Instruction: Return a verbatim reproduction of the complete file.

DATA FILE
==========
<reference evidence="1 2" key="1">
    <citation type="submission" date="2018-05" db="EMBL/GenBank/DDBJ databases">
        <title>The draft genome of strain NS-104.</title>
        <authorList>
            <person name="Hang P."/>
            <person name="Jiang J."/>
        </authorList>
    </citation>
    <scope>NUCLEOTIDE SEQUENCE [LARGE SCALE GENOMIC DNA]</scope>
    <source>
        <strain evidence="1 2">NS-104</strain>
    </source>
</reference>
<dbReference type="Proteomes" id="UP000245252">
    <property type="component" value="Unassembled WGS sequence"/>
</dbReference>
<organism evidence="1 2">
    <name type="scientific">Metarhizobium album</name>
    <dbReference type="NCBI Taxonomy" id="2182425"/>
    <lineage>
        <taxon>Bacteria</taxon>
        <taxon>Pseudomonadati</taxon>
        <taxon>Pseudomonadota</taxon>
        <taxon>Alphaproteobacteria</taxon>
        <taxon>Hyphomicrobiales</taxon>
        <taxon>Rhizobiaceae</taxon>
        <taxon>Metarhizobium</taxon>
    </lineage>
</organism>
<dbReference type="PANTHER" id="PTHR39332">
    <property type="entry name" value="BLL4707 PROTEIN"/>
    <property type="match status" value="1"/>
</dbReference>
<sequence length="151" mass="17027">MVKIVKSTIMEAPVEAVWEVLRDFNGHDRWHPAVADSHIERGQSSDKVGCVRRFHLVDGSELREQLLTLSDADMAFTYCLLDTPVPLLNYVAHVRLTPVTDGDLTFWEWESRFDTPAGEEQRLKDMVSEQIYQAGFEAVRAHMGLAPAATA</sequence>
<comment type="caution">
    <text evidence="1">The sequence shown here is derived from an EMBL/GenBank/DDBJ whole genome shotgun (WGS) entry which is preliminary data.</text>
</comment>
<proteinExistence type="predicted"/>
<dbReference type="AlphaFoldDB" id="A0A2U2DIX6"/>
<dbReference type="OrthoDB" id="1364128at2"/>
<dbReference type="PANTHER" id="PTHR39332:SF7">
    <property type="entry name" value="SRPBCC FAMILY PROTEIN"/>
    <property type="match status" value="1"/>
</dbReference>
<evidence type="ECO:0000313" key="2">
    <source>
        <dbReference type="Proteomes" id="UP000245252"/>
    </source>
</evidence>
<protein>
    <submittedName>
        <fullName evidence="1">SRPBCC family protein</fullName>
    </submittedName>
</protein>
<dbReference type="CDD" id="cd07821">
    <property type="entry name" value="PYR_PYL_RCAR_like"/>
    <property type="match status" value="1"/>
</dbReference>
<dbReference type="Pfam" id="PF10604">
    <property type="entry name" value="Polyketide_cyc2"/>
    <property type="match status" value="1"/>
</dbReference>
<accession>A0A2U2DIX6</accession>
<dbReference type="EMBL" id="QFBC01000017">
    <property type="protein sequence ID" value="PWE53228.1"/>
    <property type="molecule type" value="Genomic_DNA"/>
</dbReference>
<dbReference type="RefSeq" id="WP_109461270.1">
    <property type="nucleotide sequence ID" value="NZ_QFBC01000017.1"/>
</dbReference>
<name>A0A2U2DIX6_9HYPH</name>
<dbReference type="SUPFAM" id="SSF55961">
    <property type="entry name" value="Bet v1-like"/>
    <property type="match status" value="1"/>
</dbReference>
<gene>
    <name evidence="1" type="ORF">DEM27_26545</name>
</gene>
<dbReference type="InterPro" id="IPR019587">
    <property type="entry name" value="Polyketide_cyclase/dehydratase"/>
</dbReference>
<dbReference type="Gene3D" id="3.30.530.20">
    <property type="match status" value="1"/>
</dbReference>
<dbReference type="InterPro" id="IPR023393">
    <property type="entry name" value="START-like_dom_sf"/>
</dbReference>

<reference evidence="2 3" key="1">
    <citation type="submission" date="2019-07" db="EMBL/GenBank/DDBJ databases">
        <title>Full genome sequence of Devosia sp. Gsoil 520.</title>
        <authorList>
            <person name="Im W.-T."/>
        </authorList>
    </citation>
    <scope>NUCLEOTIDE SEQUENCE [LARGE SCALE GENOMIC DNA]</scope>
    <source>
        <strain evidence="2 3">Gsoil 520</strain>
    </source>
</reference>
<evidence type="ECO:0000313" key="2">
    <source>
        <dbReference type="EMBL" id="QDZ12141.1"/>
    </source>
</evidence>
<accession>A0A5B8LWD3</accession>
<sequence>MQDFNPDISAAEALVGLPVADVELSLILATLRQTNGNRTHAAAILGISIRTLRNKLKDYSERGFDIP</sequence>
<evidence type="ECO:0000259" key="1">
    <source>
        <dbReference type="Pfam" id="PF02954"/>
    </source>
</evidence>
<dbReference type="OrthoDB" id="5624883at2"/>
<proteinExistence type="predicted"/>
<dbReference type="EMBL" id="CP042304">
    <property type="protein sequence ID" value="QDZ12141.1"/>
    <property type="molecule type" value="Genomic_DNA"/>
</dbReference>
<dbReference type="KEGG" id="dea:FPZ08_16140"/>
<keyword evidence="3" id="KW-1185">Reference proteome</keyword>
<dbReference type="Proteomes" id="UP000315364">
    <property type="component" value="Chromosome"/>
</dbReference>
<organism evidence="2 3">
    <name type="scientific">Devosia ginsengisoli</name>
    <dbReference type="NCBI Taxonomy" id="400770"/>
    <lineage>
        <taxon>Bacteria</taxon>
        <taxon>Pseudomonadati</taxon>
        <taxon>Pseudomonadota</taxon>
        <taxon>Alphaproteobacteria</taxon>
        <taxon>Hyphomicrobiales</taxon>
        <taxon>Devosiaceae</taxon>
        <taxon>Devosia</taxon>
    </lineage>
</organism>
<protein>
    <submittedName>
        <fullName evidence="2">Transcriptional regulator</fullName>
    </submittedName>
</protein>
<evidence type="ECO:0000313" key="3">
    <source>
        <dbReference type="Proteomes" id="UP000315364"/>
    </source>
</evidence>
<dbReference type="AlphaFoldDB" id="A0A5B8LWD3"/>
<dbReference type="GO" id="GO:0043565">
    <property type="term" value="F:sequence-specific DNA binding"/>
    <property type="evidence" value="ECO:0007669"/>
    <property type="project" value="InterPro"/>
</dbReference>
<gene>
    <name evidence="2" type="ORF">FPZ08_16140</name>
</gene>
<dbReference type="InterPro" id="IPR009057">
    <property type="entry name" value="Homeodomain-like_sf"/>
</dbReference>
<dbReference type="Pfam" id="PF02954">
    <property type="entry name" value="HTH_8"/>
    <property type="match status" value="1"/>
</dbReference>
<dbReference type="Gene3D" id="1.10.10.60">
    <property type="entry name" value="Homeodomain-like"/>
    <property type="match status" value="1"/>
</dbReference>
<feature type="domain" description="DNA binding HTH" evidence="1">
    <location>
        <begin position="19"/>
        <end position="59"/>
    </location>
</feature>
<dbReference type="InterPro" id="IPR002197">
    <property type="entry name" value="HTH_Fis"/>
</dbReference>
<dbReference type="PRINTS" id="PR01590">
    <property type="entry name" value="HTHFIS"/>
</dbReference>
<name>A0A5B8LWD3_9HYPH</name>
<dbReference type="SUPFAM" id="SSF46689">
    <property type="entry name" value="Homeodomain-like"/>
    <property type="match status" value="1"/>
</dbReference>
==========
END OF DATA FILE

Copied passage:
<reference evidence="1 2" key="1">
    <citation type="submission" date="2018-05" db="EMBL/GenBank/DDBJ databases">
        <title>The draft genome of strain NS-104.</title>
        <authorList>
            <person name="Hang P."/>
            <person name="Jiang J."/>
        </authorList>
    </citation>
    <scope>NUCLEOTIDE SEQUENCE [LARGE SCALE GENOMIC DNA]</scope>
    <source>
        <strain evidence="1 2">NS-104</strain>
    </source>
</reference>
<dbReference type="Proteomes" id="UP000245252">
    <property type="component" value="Unassembled WGS sequence"/>
</dbReference>
<organism evidence="1 2">
    <name type="scientific">Metarhizobium album</name>
    <dbReference type="NCBI Taxonomy" id="2182425"/>
    <lineage>
        <taxon>Bacteria</taxon>
        <taxon>Pseudomonadati</taxon>
        <taxon>Pseudomonadota</taxon>
        <taxon>Alphaproteobacteria</taxon>
        <taxon>Hyphomicrobiales</taxon>
        <taxon>Rhizobiaceae</taxon>
        <taxon>Metarhizobium</taxon>
    </lineage>
</organism>
<dbReference type="PANTHER" id="PTHR39332">
    <property type="entry name" value="BLL4707 PROTEIN"/>
    <property type="match status" value="1"/>
</dbReference>
<sequence length="151" mass="17027">MVKIVKSTIMEAPVEAVWEVLRDFNGHDRWHPAVADSHIERGQSSDKVGCVRRFHLVDGSELREQLLTLSDADMAFTYCLLDTPVPLLNYVAHVRLTPVTDGDLTFWEWESRFDTPAGEEQRLKDMVSEQIYQAGFEAVRAHMGLAPAATA</sequence>
<comment type="caution">
    <text evidence="1">The sequence shown here is derived from an EMBL/GenBank/DDBJ whole genome shotgun (WGS) entry which is preliminary data.</text>
</comment>
<proteinExistence type="predicted"/>
<dbReference type="AlphaFoldDB" id="A0A2U2DIX6"/>
<dbReference type="OrthoDB" id="1364128at2"/>
<dbReference type="PANTHER" id="PTHR39332:SF7">
    <property type="entry name" value="SRPBCC FAMILY PROTEIN"/>
    <property type="match status" value="1"/>
</dbReference>
<evidence type="ECO:0000313" key="2">
    <source>
        <dbReference type="Proteomes" id="UP000245252"/>
    </source>
</evidence>
<protein>
    <submittedName>
        <fullName evidence="1">SRPBCC family protein</fullName>
    </submittedName>
</protein>
<dbReference type="CDD" id="cd07821">
    <property type="entry name" value="PYR_PYL_RCAR_like"/>
    <property type="match status" value="1"/>
</dbReference>
<dbReference type="Pfam" id="PF10604">
    <property type="entry name" value="Polyketide_cyc2"/>
    <property type="match status" value="1"/>
</dbReference>
<accession>A0A2U2DIX6</accession>
<dbReference type="EMBL" id="QFBC01000017">
    <property type="protein sequence ID" value="PWE53228.1"/>
    <property type="molecule type" value="Genomic_DNA"/>
</dbReference>
<dbReference type="RefSeq" id="WP_109461270.1">
    <property type="nucleotide sequence ID" value="NZ_QFBC01000017.1"/>
</dbReference>
<name>A0A2U2DIX6_9HYPH</name>
<dbReference type="SUPFAM" id="SSF55961">
    <property type="entry name" value="Bet v1-like"/>
    <property type="match status" value="1"/>
</dbReference>
<gene>
    <name evidence="1" type="ORF">DEM27_26545</name>
</gene>
<dbReference type="InterPro" id="IPR019587">
    <property type="entry name" value="Polyketide_cyclase/dehydratase"/>
</dbReference>
<dbReference type="Gene3D" id="3.30.530.20">
    <property type="match status" value="1"/>
</dbReference>
<dbReference type="InterPro" id="IPR023393">
    <property type="entry name" value="START-like_dom_sf"/>
</dbReference>

<reference evidence="2 3" key="1">
    <citation type="submission" date="2019-07" db="EMBL/GenBank/DDBJ databases">
        <title>Full genome sequence of Devosia sp. Gsoil 520.</title>
        <authorList>
            <person name="Im W.-T."/>
        </authorList>
    </citation>
    <scope>NUCLEOTIDE SEQUENCE [LARGE SCALE GENOMIC DNA]</scope>
    <source>
        <strain evidence="2 3">Gsoil 520</strain>
    </source>
</reference>
<evidence type="ECO:0000313" key="2">
    <source>
        <dbReference type="EMBL" id="QDZ12141.1"/>
    </source>
</evidence>
<accession>A0A5B8LWD3</accession>
<sequence>MQDFNPDISAAEALVGLPVADVELSLILATLRQTNGNRTHAAAILGISIRTLRNKLKDYSERGFDIP</sequence>
<evidence type="ECO:0000259" key="1">
    <source>
        <dbReference type="Pfam" id="PF02954"/>
    </source>
</evidence>
<dbReference type="OrthoDB" id="5624883at2"/>
<proteinExistence type="predicted"/>
<dbReference type="EMBL" id="CP042304">
    <property type="protein sequence ID" value="QDZ12141.1"/>
    <property type="molecule type" value="Genomic_DNA"/>
</dbReference>
<dbReference type="KEGG" id="dea:FPZ08_16140"/>
<keyword evidence="3" id="KW-1185">Reference proteome</keyword>
<dbReference type="Proteomes" id="UP000315364">
    <property type="component" value="Chromosome"/>
</dbReference>
<organism evidence="2 3">
    <name type="scientific">Devosia ginsengisoli</name>
    <dbReference type="NCBI Taxonomy" id="400770"/>
    <lineage>
        <taxon>Bacteria</taxon>
        <taxon>Pseudomonadati</taxon>
        <taxon>Pseudomonadota</taxon>
        <taxon>Alphaproteobacteria</taxon>
        <taxon>Hyphomicrobiales</taxon>
        <taxon>Devosiaceae</taxon>
        <taxon>Devosia</taxon>
    </lineage>
</organism>
<protein>
    <submittedName>
        <fullName evidence="2">Transcriptional regulator</fullName>
    </submittedName>
</protein>
<evidence type="ECO:0000313" key="3">
    <source>
        <dbReference type="Proteomes" id="UP000315364"/>
    </source>
</evidence>
<dbReference type="AlphaFoldDB" id="A0A5B8LWD3"/>
<dbReference type="GO" id="GO:0043565">
    <property type="term" value="F:sequence-specific DNA binding"/>
    <property type="evidence" value="ECO:0007669"/>
    <property type="project" value="InterPro"/>
</dbReference>
<gene>
    <name evidence="2" type="ORF">FPZ08_16140</name>
</gene>
<dbReference type="InterPro" id="IPR009057">
    <property type="entry name" value="Homeodomain-like_sf"/>
</dbReference>
<dbReference type="Pfam" id="PF02954">
    <property type="entry name" value="HTH_8"/>
    <property type="match status" value="1"/>
</dbReference>
<dbReference type="Gene3D" id="1.10.10.60">
    <property type="entry name" value="Homeodomain-like"/>
    <property type="match status" value="1"/>
</dbReference>
<feature type="domain" description="DNA binding HTH" evidence="1">
    <location>
        <begin position="19"/>
        <end position="59"/>
    </location>
</feature>
<dbReference type="InterPro" id="IPR002197">
    <property type="entry name" value="HTH_Fis"/>
</dbReference>
<dbReference type="PRINTS" id="PR01590">
    <property type="entry name" value="HTHFIS"/>
</dbReference>
<name>A0A5B8LWD3_9HYPH</name>
<dbReference type="SUPFAM" id="SSF46689">
    <property type="entry name" value="Homeodomain-like"/>
    <property type="match status" value="1"/>
</dbReference>